Re: Investment Casting question

From: Martin Koch (
Date: Thu Aug 06 1998 - 18:57:15 EEST

John German wrote:
> To any investment casters out there,
> Does anyone know of a material that can be used for patterns or samples
> that is very runny (like water), that sets up in a very quick time, has
> very little if any shrink, and has a low ash content so it can be burned
> out of an investment mold? We have tried several kinds of wax, and has
> been working fine, however in order to get the wax to a very runny state,
> we must heat it up considerably, which causes the wax to loose some of its
> properties. We want a material that will be able to pick up very fine detail.
> thanks in advance,
> John
> \=+=+=+=+=+=+=+=+=+=+=+=+=+=+=+=+=+=+=+=+=\
> \ - Ralph S. Alberts Co. \
> \ - \
> \ - \
> \ - tel: 717-368-6653 \
> \ - fax: 717-368-6353 \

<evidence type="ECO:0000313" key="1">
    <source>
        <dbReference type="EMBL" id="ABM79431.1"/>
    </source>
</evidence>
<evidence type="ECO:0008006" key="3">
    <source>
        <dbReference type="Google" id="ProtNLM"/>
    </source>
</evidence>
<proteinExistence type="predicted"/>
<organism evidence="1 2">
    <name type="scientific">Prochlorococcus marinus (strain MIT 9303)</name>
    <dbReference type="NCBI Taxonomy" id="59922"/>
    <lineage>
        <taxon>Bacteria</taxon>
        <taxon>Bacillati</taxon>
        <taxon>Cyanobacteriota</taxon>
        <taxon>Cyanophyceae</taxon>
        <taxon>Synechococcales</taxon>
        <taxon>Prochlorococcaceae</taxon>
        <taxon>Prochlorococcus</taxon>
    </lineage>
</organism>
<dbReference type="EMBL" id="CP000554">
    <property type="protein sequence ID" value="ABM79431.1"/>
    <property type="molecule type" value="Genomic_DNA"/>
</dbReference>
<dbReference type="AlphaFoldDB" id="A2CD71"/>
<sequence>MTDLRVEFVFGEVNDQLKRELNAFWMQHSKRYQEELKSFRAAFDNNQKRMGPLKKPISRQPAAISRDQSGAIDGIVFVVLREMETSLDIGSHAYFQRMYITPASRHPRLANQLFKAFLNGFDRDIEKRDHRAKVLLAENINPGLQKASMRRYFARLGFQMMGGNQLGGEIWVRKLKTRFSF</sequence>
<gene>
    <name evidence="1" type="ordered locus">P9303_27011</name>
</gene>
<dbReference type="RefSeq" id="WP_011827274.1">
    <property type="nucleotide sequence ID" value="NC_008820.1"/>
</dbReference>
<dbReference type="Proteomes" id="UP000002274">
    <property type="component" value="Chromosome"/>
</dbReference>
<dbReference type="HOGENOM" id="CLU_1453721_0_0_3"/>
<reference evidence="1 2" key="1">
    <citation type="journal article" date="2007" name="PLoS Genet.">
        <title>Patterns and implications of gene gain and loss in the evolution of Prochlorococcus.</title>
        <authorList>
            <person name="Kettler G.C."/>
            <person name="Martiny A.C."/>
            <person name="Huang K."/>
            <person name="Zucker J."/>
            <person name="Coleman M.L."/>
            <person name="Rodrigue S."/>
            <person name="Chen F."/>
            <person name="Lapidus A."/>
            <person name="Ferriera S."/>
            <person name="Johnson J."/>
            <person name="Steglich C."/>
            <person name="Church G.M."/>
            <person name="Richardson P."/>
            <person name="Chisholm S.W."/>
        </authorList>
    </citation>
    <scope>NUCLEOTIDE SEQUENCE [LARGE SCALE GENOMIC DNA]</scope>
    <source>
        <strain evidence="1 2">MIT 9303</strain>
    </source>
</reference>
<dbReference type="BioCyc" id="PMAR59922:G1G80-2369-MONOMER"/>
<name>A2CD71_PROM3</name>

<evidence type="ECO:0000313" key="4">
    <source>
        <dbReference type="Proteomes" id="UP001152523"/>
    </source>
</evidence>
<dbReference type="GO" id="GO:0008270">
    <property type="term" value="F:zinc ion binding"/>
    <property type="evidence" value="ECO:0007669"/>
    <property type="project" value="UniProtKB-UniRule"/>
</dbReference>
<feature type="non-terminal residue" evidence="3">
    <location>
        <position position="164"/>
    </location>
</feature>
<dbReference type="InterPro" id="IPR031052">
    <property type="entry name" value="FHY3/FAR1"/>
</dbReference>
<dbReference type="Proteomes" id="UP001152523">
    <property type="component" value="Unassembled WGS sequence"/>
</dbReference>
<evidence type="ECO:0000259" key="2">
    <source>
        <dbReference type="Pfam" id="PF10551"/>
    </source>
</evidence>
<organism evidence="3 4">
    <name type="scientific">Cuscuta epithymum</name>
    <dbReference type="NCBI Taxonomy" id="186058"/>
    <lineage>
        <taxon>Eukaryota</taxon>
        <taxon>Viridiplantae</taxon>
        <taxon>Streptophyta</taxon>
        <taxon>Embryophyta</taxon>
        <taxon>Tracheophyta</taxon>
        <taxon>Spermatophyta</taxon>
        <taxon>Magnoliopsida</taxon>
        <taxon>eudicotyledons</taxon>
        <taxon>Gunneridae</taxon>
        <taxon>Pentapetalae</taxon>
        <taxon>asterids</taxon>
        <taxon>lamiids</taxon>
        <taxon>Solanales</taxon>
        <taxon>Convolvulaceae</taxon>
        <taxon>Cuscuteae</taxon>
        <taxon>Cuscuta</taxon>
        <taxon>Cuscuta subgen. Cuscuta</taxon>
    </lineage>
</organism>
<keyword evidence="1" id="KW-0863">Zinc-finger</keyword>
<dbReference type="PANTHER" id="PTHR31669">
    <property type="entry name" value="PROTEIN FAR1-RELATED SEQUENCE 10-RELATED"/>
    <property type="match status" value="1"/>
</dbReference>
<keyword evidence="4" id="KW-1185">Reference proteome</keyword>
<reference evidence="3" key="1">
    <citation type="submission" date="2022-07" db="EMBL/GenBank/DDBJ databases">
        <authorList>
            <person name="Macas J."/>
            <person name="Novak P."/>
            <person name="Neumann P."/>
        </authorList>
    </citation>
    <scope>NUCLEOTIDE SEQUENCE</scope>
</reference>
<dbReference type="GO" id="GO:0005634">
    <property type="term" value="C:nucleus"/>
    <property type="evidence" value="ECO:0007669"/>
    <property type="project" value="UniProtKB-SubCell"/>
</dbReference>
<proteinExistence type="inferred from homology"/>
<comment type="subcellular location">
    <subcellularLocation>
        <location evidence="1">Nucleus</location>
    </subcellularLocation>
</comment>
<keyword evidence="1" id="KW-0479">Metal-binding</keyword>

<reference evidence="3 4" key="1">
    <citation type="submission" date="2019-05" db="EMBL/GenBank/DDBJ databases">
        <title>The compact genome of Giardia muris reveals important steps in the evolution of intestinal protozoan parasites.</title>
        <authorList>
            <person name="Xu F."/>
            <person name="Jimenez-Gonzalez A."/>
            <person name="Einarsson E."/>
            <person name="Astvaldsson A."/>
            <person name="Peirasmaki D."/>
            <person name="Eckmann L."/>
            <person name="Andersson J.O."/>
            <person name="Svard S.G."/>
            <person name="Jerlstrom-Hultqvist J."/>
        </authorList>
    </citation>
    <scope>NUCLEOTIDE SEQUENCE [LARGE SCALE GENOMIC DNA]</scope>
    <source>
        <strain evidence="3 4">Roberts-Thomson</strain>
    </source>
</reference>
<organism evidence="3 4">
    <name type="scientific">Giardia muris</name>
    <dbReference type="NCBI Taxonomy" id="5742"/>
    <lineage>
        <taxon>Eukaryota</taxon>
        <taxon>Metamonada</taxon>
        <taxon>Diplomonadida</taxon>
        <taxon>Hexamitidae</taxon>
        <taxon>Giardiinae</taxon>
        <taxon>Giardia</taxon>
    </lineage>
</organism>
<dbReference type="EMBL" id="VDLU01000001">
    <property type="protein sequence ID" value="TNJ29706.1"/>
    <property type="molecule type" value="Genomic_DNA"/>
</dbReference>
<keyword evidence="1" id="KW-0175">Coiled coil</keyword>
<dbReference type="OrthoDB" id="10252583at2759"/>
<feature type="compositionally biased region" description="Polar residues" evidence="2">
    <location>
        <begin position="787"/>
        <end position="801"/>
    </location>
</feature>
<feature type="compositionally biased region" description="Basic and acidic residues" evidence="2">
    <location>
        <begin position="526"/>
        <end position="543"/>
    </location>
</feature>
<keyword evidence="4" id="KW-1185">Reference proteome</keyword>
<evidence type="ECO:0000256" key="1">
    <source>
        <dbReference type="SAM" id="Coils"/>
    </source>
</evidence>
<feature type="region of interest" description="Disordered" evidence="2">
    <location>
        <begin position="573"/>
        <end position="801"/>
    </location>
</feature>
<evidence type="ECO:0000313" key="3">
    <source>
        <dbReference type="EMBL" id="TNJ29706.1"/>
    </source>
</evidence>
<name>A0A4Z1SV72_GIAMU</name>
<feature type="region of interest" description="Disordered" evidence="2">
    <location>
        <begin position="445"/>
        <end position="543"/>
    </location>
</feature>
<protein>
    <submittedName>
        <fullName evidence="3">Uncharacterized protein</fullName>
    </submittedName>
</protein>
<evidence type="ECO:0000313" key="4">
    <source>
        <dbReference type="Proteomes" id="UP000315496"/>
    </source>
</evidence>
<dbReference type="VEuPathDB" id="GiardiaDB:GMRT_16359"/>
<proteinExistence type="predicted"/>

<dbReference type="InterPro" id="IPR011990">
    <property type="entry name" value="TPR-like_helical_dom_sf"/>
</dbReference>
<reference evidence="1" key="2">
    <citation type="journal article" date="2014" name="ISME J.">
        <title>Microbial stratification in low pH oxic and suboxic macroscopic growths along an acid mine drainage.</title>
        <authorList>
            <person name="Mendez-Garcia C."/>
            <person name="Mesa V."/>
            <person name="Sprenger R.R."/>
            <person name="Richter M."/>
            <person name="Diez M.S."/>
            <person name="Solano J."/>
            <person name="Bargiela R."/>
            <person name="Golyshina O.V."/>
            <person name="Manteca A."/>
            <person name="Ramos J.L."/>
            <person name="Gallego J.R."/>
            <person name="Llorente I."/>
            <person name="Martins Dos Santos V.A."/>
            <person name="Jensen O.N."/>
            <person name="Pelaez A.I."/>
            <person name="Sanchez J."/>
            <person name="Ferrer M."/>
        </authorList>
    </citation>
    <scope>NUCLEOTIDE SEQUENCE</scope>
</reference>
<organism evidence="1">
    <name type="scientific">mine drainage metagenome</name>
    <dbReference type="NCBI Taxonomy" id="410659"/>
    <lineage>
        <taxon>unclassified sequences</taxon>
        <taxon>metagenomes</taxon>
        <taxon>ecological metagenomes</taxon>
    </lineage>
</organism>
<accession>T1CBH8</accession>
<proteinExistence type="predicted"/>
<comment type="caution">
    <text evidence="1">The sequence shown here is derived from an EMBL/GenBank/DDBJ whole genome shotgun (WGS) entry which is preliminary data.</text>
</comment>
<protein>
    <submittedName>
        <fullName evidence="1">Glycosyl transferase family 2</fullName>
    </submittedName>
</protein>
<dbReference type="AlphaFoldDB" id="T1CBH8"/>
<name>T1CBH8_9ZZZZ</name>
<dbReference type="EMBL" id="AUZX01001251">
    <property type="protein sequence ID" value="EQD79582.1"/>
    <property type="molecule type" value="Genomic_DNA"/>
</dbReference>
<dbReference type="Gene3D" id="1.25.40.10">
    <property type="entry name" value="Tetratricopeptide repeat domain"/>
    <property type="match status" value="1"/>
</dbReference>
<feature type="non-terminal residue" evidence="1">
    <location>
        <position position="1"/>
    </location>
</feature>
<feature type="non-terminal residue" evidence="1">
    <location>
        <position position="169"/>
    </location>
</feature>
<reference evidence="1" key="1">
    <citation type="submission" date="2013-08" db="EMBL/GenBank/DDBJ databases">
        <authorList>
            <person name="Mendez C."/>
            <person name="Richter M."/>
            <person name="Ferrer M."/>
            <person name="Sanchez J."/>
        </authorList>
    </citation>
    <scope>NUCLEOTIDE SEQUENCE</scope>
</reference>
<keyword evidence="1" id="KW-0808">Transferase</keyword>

> \ - data: 717-368-6356 \
> \=+=+=+=+=+=+=+=+=+=+=+=+=+=+=+=+=+=+=+=+=\
> For more information about the rp-ml, see

1) Usually the problems you mentioned are solved by pressure injection
of the semi-melted wax into a hard
mold/die. Are you pouring your wax into a soft mold (RTV)?
2) In the early days of investment casting mercury was sometimes used
with chilled molds and treeing. The
advantages were the lack of expansion during the phase change and
"melt-out" was really "pour-out" at room
temperatures. The disadvantage is, of course, the mercury positioning
3) I don't have a reference on it but some work is being done using
water as the pattern matter with the
problems of chilling and aqueous slurries. Also, sometimes its
difficult to get an MDS for the material.
4) You might contact the people at the wax supply houses such as J.F.
McCaughin Co. in Rosemead Ca.
(800) 573-3000, or others.
good luck

For more information about the rp-ml, see

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